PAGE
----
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Time warp on this unexpected real estate workplace by Enter Projects

Traditional and contemporary materials and manufacturing techniques meet in Time Realty designed by Enter Projects.



BY

July 26th, 2018


While real estate agent offices are often bland boxes, Time Realty in Five Dock, Sydney, is an exception. The agency wanted an open and inclusive office space that inspired employees and visitors, so using digital and prefabricated techniques, Enter Projects designed curving built-in furniture and polypropylene lighting to sit against the backdrop of the ornate ceiling and patinated walls of the Federation-era building.

Dating back to the 1900s, the building was originally a shop and dwelling with a store downstairs and living upstairs. Internally, Federation-era buildings had Victorian architecture features with decorative plaster ceilings and mouldings. Enter Projects left the ceiling exposed and removed the layers of plaster and gyprock to reveal the patinated walls and preserve the patchwork of colour with glimpses of brick behind.

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Enter Projects designed curving built-in furniture and polypropylene lighting to sit against the backdrop of the ornate ceiling and patinated walls of the Federation-era building.
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Suspended from the ceiling, a polypropylene light feature swirls through the office and creates a sense of movement. Enter Projects used airflow modelling software to determine the geometries and dynamics of the polypropylene, a material that emerged in the post-WWII plastics boom.

“Airflow modelling software was used to simulate wind currents and eddies and then to plan free-flowing circulation instead of traditional Cartesian space-planning layouts,” says Patrick Keane, director of Enter Projects. The thin, sheer polypropylene sheets snake through the office as if flowing around obstacles, and spiral into lighting fixtures as if forming whirlpools and eddies.

The dynamics and direction of the lighting feature leads the eye and guides movement into and through the office toward the work areas, while its translucent nature varies the intensity of light. “The result contrasts greatly with the existing patina walls, with both elements working together to create a vibrant visual experience,” Patrick explains.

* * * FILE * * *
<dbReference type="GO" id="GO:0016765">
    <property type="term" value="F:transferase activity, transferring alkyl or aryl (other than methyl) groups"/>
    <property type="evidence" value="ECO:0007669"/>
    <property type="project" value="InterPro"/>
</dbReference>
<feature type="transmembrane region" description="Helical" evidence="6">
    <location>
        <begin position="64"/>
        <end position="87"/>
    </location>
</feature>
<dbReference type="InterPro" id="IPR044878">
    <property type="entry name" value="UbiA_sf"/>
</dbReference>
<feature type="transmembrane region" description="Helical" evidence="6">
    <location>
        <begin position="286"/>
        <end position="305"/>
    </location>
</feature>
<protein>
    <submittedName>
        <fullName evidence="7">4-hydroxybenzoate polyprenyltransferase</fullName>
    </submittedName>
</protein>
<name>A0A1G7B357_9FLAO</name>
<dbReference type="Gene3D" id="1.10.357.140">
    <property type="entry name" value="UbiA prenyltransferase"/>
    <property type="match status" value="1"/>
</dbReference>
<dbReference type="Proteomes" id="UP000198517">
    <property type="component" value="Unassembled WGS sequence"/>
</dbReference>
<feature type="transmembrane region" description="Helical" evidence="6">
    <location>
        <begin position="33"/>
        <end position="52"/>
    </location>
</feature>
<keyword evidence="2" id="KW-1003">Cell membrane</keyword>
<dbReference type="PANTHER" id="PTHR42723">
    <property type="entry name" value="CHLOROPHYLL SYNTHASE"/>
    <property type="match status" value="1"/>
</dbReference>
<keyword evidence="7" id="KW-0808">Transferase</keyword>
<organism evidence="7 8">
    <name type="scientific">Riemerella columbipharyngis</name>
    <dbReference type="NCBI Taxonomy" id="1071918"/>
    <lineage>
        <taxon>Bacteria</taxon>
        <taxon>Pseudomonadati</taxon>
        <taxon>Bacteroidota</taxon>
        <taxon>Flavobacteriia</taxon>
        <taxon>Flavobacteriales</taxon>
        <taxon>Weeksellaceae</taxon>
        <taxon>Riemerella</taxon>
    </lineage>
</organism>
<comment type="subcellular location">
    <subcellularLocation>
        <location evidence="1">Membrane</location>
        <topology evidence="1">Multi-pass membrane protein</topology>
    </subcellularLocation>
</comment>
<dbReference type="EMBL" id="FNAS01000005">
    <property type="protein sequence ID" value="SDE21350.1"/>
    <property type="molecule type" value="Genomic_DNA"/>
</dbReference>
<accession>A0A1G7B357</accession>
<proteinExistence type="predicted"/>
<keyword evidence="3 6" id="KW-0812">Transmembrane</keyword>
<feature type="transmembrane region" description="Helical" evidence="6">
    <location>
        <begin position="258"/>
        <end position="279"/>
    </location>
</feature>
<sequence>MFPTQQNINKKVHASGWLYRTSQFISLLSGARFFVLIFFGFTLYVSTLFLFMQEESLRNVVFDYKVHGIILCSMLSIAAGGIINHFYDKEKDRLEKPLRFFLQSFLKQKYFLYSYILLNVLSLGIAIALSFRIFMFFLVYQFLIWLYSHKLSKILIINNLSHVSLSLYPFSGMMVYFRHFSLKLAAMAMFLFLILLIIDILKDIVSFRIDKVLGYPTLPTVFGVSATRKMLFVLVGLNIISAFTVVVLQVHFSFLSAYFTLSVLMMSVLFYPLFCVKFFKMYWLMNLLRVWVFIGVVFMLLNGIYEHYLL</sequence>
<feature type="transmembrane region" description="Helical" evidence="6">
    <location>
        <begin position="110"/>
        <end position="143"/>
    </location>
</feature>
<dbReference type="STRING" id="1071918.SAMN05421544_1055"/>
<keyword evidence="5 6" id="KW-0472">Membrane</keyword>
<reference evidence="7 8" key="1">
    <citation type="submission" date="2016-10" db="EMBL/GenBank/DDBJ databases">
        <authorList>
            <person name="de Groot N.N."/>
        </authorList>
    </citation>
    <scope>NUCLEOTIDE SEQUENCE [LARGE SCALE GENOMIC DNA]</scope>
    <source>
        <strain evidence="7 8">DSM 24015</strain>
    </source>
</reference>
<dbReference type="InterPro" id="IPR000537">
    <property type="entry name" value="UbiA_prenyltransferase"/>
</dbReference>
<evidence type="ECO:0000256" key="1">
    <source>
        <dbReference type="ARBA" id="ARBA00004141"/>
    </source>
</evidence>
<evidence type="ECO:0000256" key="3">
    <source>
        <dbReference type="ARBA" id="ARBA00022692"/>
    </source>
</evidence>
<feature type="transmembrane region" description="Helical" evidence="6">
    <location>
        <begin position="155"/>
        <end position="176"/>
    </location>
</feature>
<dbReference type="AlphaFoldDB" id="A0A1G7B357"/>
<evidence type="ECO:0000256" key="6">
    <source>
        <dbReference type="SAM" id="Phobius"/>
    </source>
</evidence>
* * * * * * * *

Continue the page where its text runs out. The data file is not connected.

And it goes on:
The arrangement of the polypropylene feature also helps define space as the lighting is concentrated above the functional areas: reception, waiting bench and glass-encased meeting room inspired by goldfish bowls.

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“Airflow modelling software was used to simulate wind currents and eddies and then to plan free-flowing circulation instead of traditional Cartesian space-planning layouts.” – Patrick Keane, director, Enter Projects
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The built-in furniture also guides movement and sightlines into and through the office. Enter Projects used digital techniques for the prefabricated CNC-manufactured furniture. With curving, organic forms, the desks, tables, bench seating and workstations have gentle lines and bevelled edges and are made using locally sourced Australian birch plywood. The open staircase is black powder-coated steel, and beams and ducting are exposed upstairs to create an open, lofty and spacious workplace.

Standing out from its contemporaries, the Time Realty office fuses different materials and production techniques of the last century, ranging from decorative Federation-era architecture to post-war industrial plastics and today’s customised digital craftsmanship.

“The office dovetails geometries and materials with purpose, creating a personalised space without reverting to default solutions typical of mundane workplaces,” Patrick says.

Want more inspirational workplace designs? Take a look in our archive.

Photography by Brett Boardman.

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